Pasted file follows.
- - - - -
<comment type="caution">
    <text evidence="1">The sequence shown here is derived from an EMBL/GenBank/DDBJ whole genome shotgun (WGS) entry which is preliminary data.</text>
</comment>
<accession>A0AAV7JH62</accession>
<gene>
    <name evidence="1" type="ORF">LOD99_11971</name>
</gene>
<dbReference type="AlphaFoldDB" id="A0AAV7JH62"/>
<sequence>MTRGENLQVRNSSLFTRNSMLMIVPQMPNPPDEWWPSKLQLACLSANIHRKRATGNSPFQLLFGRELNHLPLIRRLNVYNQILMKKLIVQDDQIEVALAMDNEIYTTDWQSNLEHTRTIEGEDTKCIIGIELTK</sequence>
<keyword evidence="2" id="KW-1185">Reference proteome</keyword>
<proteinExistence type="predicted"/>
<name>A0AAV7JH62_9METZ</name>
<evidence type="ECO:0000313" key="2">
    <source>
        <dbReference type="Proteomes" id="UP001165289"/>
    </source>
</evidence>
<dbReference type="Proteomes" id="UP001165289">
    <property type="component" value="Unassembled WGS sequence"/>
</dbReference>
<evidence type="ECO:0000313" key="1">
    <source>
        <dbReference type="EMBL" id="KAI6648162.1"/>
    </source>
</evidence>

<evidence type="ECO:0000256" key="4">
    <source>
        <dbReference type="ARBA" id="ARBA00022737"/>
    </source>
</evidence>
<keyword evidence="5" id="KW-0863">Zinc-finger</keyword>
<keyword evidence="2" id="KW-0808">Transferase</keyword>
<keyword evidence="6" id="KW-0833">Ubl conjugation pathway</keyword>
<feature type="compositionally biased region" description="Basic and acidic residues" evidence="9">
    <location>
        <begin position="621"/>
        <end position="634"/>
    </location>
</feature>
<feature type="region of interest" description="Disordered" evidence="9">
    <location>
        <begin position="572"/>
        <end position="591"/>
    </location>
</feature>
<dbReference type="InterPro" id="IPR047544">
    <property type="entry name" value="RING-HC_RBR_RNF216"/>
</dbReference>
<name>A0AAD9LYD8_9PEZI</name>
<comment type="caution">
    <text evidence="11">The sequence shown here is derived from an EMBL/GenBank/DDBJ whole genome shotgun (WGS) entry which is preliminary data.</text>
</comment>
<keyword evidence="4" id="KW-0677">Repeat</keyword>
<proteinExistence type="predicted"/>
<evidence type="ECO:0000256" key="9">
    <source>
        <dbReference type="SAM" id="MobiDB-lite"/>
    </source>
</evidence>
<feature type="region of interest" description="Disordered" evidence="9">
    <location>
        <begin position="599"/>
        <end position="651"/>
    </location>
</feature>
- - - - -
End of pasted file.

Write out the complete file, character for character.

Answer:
<comment type="caution">
    <text evidence="1">The sequence shown here is derived from an EMBL/GenBank/DDBJ whole genome shotgun (WGS) entry which is preliminary data.</text>
</comment>
<accession>A0AAV7JH62</accession>
<gene>
    <name evidence="1" type="ORF">LOD99_11971</name>
</gene>
<dbReference type="AlphaFoldDB" id="A0AAV7JH62"/>
<sequence>MTRGENLQVRNSSLFTRNSMLMIVPQMPNPPDEWWPSKLQLACLSANIHRKRATGNSPFQLLFGRELNHLPLIRRLNVYNQILMKKLIVQDDQIEVALAMDNEIYTTDWQSNLEHTRTIEGEDTKCIIGIELTK</sequence>
<keyword evidence="2" id="KW-1185">Reference proteome</keyword>
<proteinExistence type="predicted"/>
<name>A0AAV7JH62_9METZ</name>
<evidence type="ECO:0000313" key="2">
    <source>
        <dbReference type="Proteomes" id="UP001165289"/>
    </source>
</evidence>
<dbReference type="Proteomes" id="UP001165289">
    <property type="component" value="Unassembled WGS sequence"/>
</dbReference>
<evidence type="ECO:0000313" key="1">
    <source>
        <dbReference type="EMBL" id="KAI6648162.1"/>
    </source>
</evidence>

<evidence type="ECO:0000256" key="4">
    <source>
        <dbReference type="ARBA" id="ARBA00022737"/>
    </source>
</evidence>
<keyword evidence="5" id="KW-0863">Zinc-finger</keyword>
<keyword evidence="2" id="KW-0808">Transferase</keyword>
<keyword evidence="6" id="KW-0833">Ubl conjugation pathway</keyword>
<feature type="compositionally biased region" description="Basic and acidic residues" evidence="9">
    <location>
        <begin position="621"/>
        <end position="634"/>
    </location>
</feature>
<feature type="region of interest" description="Disordered" evidence="9">
    <location>
        <begin position="572"/>
        <end position="591"/>
    </location>
</feature>
<dbReference type="InterPro" id="IPR047544">
    <property type="entry name" value="RING-HC_RBR_RNF216"/>
</dbReference>
<name>A0AAD9LYD8_9PEZI</name>
<comment type="caution">
    <text evidence="11">The sequence shown here is derived from an EMBL/GenBank/DDBJ whole genome shotgun (WGS) entry which is preliminary data.</text>
</comment>
<keyword evidence="4" id="KW-0677">Repeat</keyword>
<proteinExistence type="predicted"/>
<evidence type="ECO:0000256" key="9">
    <source>
        <dbReference type="SAM" id="MobiDB-lite"/>
    </source>
</evidence>
<feature type="region of interest" description="Disordered" evidence="9">
    <location>
        <begin position="599"/>
        <end position="651"/>
    </location>
</feature>